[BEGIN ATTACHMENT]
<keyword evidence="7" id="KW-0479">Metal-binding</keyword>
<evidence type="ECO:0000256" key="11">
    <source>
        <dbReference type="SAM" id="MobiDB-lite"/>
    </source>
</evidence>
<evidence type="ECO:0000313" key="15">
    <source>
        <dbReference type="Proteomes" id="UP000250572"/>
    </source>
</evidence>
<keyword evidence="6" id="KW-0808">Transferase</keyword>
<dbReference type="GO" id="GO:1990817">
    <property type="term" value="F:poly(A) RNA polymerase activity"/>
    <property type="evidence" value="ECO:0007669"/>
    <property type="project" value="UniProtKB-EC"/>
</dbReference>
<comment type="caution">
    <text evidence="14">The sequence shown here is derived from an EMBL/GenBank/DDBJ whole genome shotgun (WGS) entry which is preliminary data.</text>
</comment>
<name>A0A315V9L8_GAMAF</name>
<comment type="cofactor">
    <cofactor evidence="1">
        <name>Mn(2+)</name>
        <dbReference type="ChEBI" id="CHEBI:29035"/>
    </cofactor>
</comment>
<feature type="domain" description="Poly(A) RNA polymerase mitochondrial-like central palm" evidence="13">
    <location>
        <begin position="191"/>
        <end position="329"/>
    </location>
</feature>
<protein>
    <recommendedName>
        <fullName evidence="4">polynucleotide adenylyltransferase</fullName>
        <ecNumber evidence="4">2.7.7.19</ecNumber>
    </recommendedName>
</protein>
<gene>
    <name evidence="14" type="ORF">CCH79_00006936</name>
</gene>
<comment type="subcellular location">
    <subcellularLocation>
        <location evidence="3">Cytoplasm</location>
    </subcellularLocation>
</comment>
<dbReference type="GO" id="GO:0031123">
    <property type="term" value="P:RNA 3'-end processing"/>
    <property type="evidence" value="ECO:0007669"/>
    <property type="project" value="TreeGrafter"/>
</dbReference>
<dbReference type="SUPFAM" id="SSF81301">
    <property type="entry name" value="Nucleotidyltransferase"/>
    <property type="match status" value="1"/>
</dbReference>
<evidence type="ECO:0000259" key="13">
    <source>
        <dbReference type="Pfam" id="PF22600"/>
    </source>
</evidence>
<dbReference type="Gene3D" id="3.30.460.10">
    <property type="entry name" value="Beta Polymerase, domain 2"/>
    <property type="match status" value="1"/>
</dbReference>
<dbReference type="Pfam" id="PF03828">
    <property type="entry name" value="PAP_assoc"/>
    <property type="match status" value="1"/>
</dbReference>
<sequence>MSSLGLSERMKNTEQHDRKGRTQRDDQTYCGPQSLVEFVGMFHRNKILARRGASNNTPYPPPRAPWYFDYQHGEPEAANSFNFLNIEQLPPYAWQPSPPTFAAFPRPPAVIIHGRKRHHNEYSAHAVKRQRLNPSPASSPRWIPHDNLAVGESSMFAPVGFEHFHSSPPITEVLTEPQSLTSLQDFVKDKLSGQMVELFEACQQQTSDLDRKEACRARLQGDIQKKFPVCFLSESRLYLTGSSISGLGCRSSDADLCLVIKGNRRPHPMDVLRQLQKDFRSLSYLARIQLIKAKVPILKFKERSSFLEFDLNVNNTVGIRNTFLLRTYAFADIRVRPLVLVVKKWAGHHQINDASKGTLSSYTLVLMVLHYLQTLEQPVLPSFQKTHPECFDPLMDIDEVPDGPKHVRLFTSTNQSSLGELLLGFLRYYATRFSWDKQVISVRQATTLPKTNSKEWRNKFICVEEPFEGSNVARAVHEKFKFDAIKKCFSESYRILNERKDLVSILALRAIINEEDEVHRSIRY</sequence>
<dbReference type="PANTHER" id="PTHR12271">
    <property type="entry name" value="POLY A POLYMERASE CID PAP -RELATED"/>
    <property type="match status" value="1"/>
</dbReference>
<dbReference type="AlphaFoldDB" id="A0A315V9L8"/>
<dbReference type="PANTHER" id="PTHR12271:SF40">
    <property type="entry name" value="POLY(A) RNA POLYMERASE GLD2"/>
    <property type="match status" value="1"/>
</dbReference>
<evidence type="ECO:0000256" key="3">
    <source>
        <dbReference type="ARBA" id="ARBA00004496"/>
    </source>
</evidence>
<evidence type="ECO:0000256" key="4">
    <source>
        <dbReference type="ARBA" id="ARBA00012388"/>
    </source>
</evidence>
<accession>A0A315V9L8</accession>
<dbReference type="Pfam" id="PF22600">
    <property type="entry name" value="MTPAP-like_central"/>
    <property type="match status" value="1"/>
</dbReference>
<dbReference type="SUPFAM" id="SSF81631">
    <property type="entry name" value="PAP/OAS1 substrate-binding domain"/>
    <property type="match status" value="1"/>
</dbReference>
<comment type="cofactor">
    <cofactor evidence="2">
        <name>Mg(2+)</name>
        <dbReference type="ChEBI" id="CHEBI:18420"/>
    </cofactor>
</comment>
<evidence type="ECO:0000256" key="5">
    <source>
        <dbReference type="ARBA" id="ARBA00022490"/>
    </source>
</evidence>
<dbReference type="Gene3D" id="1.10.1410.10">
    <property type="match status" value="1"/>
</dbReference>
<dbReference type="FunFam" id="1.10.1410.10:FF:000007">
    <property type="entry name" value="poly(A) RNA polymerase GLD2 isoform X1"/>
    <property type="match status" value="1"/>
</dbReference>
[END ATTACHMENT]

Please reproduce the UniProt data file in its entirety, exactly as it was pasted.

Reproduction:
<keyword evidence="7" id="KW-0479">Metal-binding</keyword>
<evidence type="ECO:0000256" key="11">
    <source>
        <dbReference type="SAM" id="MobiDB-lite"/>
    </source>
</evidence>
<evidence type="ECO:0000313" key="15">
    <source>
        <dbReference type="Proteomes" id="UP000250572"/>
    </source>
</evidence>
<keyword evidence="6" id="KW-0808">Transferase</keyword>
<dbReference type="GO" id="GO:1990817">
    <property type="term" value="F:poly(A) RNA polymerase activity"/>
    <property type="evidence" value="ECO:0007669"/>
    <property type="project" value="UniProtKB-EC"/>
</dbReference>
<comment type="caution">
    <text evidence="14">The sequence shown here is derived from an EMBL/GenBank/DDBJ whole genome shotgun (WGS) entry which is preliminary data.</text>
</comment>
<name>A0A315V9L8_GAMAF</name>
<comment type="cofactor">
    <cofactor evidence="1">
        <name>Mn(2+)</name>
        <dbReference type="ChEBI" id="CHEBI:29035"/>
    </cofactor>
</comment>
<feature type="domain" description="Poly(A) RNA polymerase mitochondrial-like central palm" evidence="13">
    <location>
        <begin position="191"/>
        <end position="329"/>
    </location>
</feature>
<protein>
    <recommendedName>
        <fullName evidence="4">polynucleotide adenylyltransferase</fullName>
        <ecNumber evidence="4">2.7.7.19</ecNumber>
    </recommendedName>
</protein>
<gene>
    <name evidence="14" type="ORF">CCH79_00006936</name>
</gene>
<comment type="subcellular location">
    <subcellularLocation>
        <location evidence="3">Cytoplasm</location>
    </subcellularLocation>
</comment>
<dbReference type="GO" id="GO:0031123">
    <property type="term" value="P:RNA 3'-end processing"/>
    <property type="evidence" value="ECO:0007669"/>
    <property type="project" value="TreeGrafter"/>
</dbReference>
<dbReference type="SUPFAM" id="SSF81301">
    <property type="entry name" value="Nucleotidyltransferase"/>
    <property type="match status" value="1"/>
</dbReference>
<evidence type="ECO:0000259" key="13">
    <source>
        <dbReference type="Pfam" id="PF22600"/>
    </source>
</evidence>
<dbReference type="Gene3D" id="3.30.460.10">
    <property type="entry name" value="Beta Polymerase, domain 2"/>
    <property type="match status" value="1"/>
</dbReference>
<dbReference type="Pfam" id="PF03828">
    <property type="entry name" value="PAP_assoc"/>
    <property type="match status" value="1"/>
</dbReference>
<sequence>MSSLGLSERMKNTEQHDRKGRTQRDDQTYCGPQSLVEFVGMFHRNKILARRGASNNTPYPPPRAPWYFDYQHGEPEAANSFNFLNIEQLPPYAWQPSPPTFAAFPRPPAVIIHGRKRHHNEYSAHAVKRQRLNPSPASSPRWIPHDNLAVGESSMFAPVGFEHFHSSPPITEVLTEPQSLTSLQDFVKDKLSGQMVELFEACQQQTSDLDRKEACRARLQGDIQKKFPVCFLSESRLYLTGSSISGLGCRSSDADLCLVIKGNRRPHPMDVLRQLQKDFRSLSYLARIQLIKAKVPILKFKERSSFLEFDLNVNNTVGIRNTFLLRTYAFADIRVRPLVLVVKKWAGHHQINDASKGTLSSYTLVLMVLHYLQTLEQPVLPSFQKTHPECFDPLMDIDEVPDGPKHVRLFTSTNQSSLGELLLGFLRYYATRFSWDKQVISVRQATTLPKTNSKEWRNKFICVEEPFEGSNVARAVHEKFKFDAIKKCFSESYRILNERKDLVSILALRAIINEEDEVHRSIRY</sequence>
<dbReference type="PANTHER" id="PTHR12271">
    <property type="entry name" value="POLY A POLYMERASE CID PAP -RELATED"/>
    <property type="match status" value="1"/>
</dbReference>
<dbReference type="AlphaFoldDB" id="A0A315V9L8"/>
<dbReference type="PANTHER" id="PTHR12271:SF40">
    <property type="entry name" value="POLY(A) RNA POLYMERASE GLD2"/>
    <property type="match status" value="1"/>
</dbReference>
<evidence type="ECO:0000256" key="3">
    <source>
        <dbReference type="ARBA" id="ARBA00004496"/>
    </source>
</evidence>
<evidence type="ECO:0000256" key="4">
    <source>
        <dbReference type="ARBA" id="ARBA00012388"/>
    </source>
</evidence>
<accession>A0A315V9L8</accession>
<dbReference type="Pfam" id="PF22600">
    <property type="entry name" value="MTPAP-like_central"/>
    <property type="match status" value="1"/>
</dbReference>
<dbReference type="SUPFAM" id="SSF81631">
    <property type="entry name" value="PAP/OAS1 substrate-binding domain"/>
    <property type="match status" value="1"/>
</dbReference>
<comment type="cofactor">
    <cofactor evidence="2">
        <name>Mg(2+)</name>
        <dbReference type="ChEBI" id="CHEBI:18420"/>
    </cofactor>
</comment>
<evidence type="ECO:0000256" key="5">
    <source>
        <dbReference type="ARBA" id="ARBA00022490"/>
    </source>
</evidence>
<dbReference type="Gene3D" id="1.10.1410.10">
    <property type="match status" value="1"/>
</dbReference>
<dbReference type="FunFam" id="1.10.1410.10:FF:000007">
    <property type="entry name" value="poly(A) RNA polymerase GLD2 isoform X1"/>
    <property type="match status" value="1"/>
</dbReference>